CBS News reported there are 200 one-room public schools located in rural areas left in America. At one time, just about every child was taught in a one-room school. Our second president, John Adams, taught in a one-room school near Boston. Abraham Lincoln was educated at a one-room school. Henry Ford loved his one-room schoolhouse so much that he had it moved to a museum in Michigan. As late as 1913, half of the country’s schoolchildren were enrolled in the country’s 200,000 one-room schools, [b]ut after World War I, people moved into cities, and one-room schools began to disappear. […]
There are 54,876,000 kids enrolled in schools [today], of which 49,484,000 are in public schools, according to the Center for Education Reform. The student-to-teacher ratio is 16:1 in public schools and 11:1 in private schools. Total public school expenditures were $607 billion [last year], with 12.7% coming from the federal government, 43.5% from the state and 43.8% [from] local expenses. The average public school expenditure per pupil was $13,000, and the average teacher makes $49,630 a year.
If you step back and study all of these numbers, they are just so huge. The number of kids […] in our school systems, the billions of dollars we spend to keep up the learning, and the amount of buildings we construct—[it all] makes our educational system alone rank as the 21st largest economy in the world. […] [Nevertheless], New York City […] teachers […] spend $500 of their own [incomes each year] on pens, paper and other instructional materials [for their classrooms]. Taking the 3.3 million teachers nationwide spending [an average of] $500 [annually] to help their kids, and we have over $1.6 billion coming out of teachers’ pockets to keep our schools going. […]
[The] teachers I know tell me they want to do their part in changing the world one student at a time by working on their hearts and minds and guiding them to become literate, empowered, engaged and creative. These teachers are passionate about their jobs, which most feel is their calling in life, [s]o pulling $500 out of their own pocket to help others is just what they do in their selflessness to make a difference.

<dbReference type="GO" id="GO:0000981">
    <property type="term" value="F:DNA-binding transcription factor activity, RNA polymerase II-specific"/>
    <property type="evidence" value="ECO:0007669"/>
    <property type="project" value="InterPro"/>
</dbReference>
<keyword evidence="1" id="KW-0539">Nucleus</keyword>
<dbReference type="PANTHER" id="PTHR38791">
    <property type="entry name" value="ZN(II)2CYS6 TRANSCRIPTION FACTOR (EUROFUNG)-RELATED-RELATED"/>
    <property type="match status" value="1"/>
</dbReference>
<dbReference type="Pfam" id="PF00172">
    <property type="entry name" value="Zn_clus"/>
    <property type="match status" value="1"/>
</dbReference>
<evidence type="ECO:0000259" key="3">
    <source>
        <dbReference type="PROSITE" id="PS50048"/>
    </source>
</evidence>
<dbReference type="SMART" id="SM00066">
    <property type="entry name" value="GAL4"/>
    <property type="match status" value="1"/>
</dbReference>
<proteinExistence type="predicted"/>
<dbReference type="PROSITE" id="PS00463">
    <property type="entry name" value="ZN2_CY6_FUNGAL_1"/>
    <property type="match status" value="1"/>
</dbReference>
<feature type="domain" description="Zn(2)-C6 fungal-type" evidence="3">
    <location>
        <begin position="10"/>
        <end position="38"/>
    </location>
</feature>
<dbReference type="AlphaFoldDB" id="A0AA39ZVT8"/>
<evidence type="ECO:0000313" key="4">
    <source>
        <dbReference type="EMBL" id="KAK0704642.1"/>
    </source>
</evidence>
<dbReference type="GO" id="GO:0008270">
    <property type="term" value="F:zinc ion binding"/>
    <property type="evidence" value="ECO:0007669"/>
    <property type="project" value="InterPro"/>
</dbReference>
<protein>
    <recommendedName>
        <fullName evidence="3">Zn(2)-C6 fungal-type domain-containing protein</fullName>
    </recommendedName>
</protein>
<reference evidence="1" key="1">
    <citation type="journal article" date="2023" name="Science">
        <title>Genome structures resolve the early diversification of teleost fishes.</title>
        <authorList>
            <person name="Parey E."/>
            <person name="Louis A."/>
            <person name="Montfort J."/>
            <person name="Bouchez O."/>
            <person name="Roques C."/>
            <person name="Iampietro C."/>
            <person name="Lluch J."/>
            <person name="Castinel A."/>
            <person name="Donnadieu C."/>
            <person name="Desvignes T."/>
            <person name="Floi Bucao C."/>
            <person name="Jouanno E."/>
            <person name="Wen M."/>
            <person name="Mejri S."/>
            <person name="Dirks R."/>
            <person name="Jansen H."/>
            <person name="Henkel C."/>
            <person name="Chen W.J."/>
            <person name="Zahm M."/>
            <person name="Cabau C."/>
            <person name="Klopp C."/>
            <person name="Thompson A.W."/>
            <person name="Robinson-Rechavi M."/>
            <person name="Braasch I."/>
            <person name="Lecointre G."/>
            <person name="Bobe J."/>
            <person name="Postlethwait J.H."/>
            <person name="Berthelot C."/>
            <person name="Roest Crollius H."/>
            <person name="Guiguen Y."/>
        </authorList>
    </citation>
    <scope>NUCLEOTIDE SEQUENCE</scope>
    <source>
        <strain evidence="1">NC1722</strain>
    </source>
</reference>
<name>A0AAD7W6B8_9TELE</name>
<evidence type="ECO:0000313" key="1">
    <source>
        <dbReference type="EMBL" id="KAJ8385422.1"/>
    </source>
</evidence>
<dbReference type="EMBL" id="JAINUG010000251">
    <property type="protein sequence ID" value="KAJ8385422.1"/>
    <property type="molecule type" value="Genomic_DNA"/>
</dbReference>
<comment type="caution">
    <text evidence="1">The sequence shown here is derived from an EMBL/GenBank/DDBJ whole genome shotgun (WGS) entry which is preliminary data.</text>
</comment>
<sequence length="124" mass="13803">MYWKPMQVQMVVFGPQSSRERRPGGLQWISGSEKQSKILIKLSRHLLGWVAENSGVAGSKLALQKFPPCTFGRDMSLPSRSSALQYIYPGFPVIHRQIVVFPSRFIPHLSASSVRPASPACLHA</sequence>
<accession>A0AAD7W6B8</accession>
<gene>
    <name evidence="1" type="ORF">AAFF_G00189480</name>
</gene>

[A]sking our teachers to do this is not right, [though]. Whether we have kids in school or not, all of us must be concerned with the quality of education we are providing for the next generation, and, as concerned citizens, we must make a difference and help our teachers help our kids. The National Teachers Assistance Organization is taking donations to help teachers. Donors Choose, an online nonprofit charity group that matches donors and teachers for supplies and projects, reports […] a 30% increase in requests for help from teachers this year. [The] Start Donating [website] is [another] easy way to help teachers get what they need. […]
We are a well-educated society, so how did we get ourselves into this cycle of putting this financial burden and stress on the teachers who we entrust with our kids every day? Teachers’ classrooms should be a sanctuary of learning, maturing and growing our children into the next greatest generation. Instead, we have our teachers worrying about the funding for the basic functions needed to educate our leaders of tomorrow. From John Adams and his one-room schoolhouse to our modern-day consolidated schools, we are still making it difficult for these dedicated teachers to perform at their best. It is the teachers of today, like the teachers of our forefathers, with their dedication and determination, who set the example for their students by their actions of caring and giving. The rest of us need to support these public servants and ease their personal burden of doing the right thing for our kids.
Original article here: http://www.huffingtonpost.com/marc-joseph/who-pays-for-our-kids-edu_b_5512072.html